Tuesday, March 22, 2011

Making an Orange Shader, Shader Exercises

Intro
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I'll be making a procedural orange shader, that looks good at closeups. So this is an exercise in procedural noise layering. The main take away here,
  • identifying noise layers/general analysis
  • chaining bump maps
I always start out with references, so here are some,


source

This pretty much has all the properties an orange in detail. I want an extremely red orange, so I will push it even further than the above image.

I can quickly outline some bump noise patterns I can see here,
  • high frequency, ~0.4mm to 0.8mm, these are the cellular bumps and color at extreme close up
  • medium frequency, there are some dimples ~0.5mm to 1mm, but their profile is such that its more visible
  • low frequency, large scale knobbiness of the orange skin, some browning skin patterns
Some notes on the color, sss, and reflection
  • high frequency leathery skin thats even more pronounced in SSS
  • high glossy specularity with color at the end of the falloff
  • to determine the average SSS, look at the light side to dark side fall off. Even 
Bump
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From my noise pattern outline, i quickly created 3 3d textures,

Bump Sub Tree
Low, Med, High Freq Map Settings
I used leather 3d texture maps for the high and med freqeuncy maps and a solid fractal 3d map for the low frequency map.


High Frequency Pattern
Med. Freq. Pattern 1

Med. Freq. value correct 1
Med. Freq. Pattern 2

Med. Freq. value correct 2

Low Frequency Pattern

Final bump output
 I tweaked each individual bump pattern separately, determining that the high frequency patterns are small bump, while the medium frequency pattern are sharp holes, and the low frequency patterns are bumps as well. The geometry provided have built in low frequency noise as well. I chained each bumps' outnormal to the next bumps' normal camera to achieve the final bump output.



Diffuse & SSS
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diffuse, spec, bump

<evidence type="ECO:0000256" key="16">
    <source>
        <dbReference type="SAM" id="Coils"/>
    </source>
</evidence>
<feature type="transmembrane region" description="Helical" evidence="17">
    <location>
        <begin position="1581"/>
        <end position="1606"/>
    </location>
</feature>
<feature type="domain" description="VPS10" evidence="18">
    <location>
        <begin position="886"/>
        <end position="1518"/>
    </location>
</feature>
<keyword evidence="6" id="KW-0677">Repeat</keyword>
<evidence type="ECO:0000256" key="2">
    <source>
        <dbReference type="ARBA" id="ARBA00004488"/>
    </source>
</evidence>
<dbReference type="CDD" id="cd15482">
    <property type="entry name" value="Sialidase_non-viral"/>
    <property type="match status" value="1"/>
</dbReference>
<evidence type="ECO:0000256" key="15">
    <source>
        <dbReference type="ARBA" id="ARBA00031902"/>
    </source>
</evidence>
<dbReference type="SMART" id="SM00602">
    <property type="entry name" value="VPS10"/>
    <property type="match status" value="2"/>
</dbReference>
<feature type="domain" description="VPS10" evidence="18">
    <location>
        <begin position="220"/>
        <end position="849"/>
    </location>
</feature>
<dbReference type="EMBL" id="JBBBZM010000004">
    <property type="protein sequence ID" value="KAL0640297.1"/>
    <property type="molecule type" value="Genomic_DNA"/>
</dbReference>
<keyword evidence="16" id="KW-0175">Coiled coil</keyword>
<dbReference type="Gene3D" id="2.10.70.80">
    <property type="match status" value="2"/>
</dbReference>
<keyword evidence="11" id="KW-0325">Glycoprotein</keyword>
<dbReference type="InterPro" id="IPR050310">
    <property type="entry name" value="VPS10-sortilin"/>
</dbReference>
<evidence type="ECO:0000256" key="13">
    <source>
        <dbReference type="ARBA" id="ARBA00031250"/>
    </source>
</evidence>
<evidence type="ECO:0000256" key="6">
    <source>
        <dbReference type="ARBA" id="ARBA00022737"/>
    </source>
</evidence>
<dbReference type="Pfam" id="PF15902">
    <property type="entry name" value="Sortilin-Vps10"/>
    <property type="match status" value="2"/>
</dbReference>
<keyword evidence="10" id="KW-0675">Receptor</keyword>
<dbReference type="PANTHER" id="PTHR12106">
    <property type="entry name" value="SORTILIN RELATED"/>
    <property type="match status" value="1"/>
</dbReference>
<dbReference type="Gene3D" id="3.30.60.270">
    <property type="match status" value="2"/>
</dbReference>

I''ll work on the diffuse and sss at the same time, but first, I duplicated  the orange and scaled it up a little.
The reason being, I need to take a look at the SSS falloff, and for that I need to see how far the SSS penetrates into the shadow side of the orange. Don't worry about how the bump looks so strange, after adding SSS the high contrast washes out. 

2.0 epidermal radius
For the above render, the epidermal radius is set at 2.0, which washes out any shadows, so i'll set it down to 0.2.

0.2 epidermal radius
This gives the shadow a softer edge and the light penetration is consistent with my reference. 

8.0 subdermal radius
The subdermal scatter looks like what I want to achieve, albeit not as intense as I am showing it here. If you shine a flash light, hold it close to the orange, you will discover that at high intensities, the light travels quite far inside the meat, and the skin has these little holes that light penetrates in and out of. Or the holes might not be holes but variations in the thickness of the orange peel. 

2.0 subdermal radius
Looks about the same, still too far inside the shadows

1.0 subdermal radius
Now, for the diffuse color, using a ramp with its built in HSV noise is good enough if the UV seams are hidden well enough. However, the models provided, and a lot of the times, UVs are an afterthought. As a shader artists, 3d procedural textures, custom coded or procedural texture trees(hypershade, slim, mental mill) are preferred.

diffuse on surface shader
Final Shading Tree
Final Render


2 comments:

tylerart said...

Nice work... by any chance could you post your maya file?

Holly Bird said...

tylerart try making your own!

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